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I'm using NSWorkspace's NSWorkspaceDidActivateApplicationNotification to detect when the active application changes. I get NSRunningApplication from the userInfo key of the notification.

I need to get a notification when the active document changes. I can get the active document by using the accessibility framework's NSAccessibilityDocumentAttribute key through AXUIElementCopyAttributeValue().

I need a more accurate way of detecting when the document changes other than polling. Some applications use multiple windows, while others use a single window with multiple tabs. With tabbed applications the window returns the currently viewed document.

I don't have to use the accessibility framework. AppleScript (scripting bridge) seems to also be able to get a window's document, but the accessibility framework seems to work with more applications.

I only care about the active document, of the active window, of the active application. What currently has focus on the system.

I've been testing with applications like Sublime Text 2, and Xcode. Sublime returns the currently selected tab, where Xcode returns the active project.

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1 Answer 1

up vote 1 down vote accepted

I was actually trying to achieve exactly the same thing and I think I've found a solution for it.

What I did was using CFArrayRef windowList = CGWindowListCopyWindowInfo(kCGWindowListOptionOnScreenOnly | kCGWindowListExcludeDesktopElements, kCGNullWindowID);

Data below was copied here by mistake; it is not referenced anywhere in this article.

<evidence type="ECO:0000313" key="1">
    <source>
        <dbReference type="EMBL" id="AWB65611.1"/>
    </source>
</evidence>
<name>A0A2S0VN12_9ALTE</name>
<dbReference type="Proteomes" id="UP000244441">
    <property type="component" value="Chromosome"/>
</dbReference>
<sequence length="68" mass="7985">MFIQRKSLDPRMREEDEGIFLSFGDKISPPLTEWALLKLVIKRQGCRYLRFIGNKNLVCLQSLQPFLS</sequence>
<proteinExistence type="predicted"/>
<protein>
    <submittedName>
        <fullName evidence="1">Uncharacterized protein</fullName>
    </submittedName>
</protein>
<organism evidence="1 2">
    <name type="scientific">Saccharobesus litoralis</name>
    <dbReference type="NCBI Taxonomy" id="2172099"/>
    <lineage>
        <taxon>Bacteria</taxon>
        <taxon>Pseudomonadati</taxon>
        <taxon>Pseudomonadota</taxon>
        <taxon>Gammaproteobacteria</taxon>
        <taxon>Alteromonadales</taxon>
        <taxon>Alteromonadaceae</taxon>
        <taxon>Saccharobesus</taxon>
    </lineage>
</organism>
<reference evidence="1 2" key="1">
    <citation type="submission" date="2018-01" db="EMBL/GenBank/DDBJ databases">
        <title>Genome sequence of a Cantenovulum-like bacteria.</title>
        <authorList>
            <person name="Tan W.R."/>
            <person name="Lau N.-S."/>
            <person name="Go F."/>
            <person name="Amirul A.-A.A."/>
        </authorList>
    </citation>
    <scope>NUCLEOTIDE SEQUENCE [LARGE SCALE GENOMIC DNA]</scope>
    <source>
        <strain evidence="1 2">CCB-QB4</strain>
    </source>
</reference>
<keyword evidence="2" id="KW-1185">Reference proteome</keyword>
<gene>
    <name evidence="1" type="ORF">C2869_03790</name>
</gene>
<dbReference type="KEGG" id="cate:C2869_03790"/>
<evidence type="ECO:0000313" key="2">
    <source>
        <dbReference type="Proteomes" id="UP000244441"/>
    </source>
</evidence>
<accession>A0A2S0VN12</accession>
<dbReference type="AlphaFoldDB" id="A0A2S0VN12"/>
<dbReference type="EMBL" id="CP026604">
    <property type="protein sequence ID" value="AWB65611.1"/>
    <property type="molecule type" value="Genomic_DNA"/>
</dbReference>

That will give you a list of all the active windows, including windows that you probably don't care about.

I only care about windows that have kCGWindowLayer = 0; so I filtered the windows that are on layer 0.

Here's how I did it:

    CFArrayRef windowList = CGWindowListCopyWindowInfo(kCGWindowListOptionOnScreenOnly | kCGWindowListExcludeDesktopElements, kCGNullWindowID);
NSMutableArray *data = [(__bridge NSArray *) windowList mutableCopy];

NSMutableArray *filteredData = [[NSMutableArray alloc] initWithCapacity:10];

for (NSMutableDictionary *theDict in data) {
    id layer = [theDict objectForKey:(id)kCGWindowLayer];

    if ([layer intValue] == 0) {
        [filteredData addObject:theDict];
    }
}

NSLog(@"window: %@", filteredData);

This might be the most elegant solution, so if anyone else has a better idea, please share. Also you should have a look at Apple's demo app Son of Grab.

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This is probably the best way without using the accessibility framework. Unfortunately you still have to poll, and this doesn't give you the URL of the current document. But for the MAS, seems to be the only way. –  Luke Nov 21 '12 at 23:14
    
Yes, I think so too. If you figure anything else out please let me know :) –  Mikael Nov 22 '12 at 6:44

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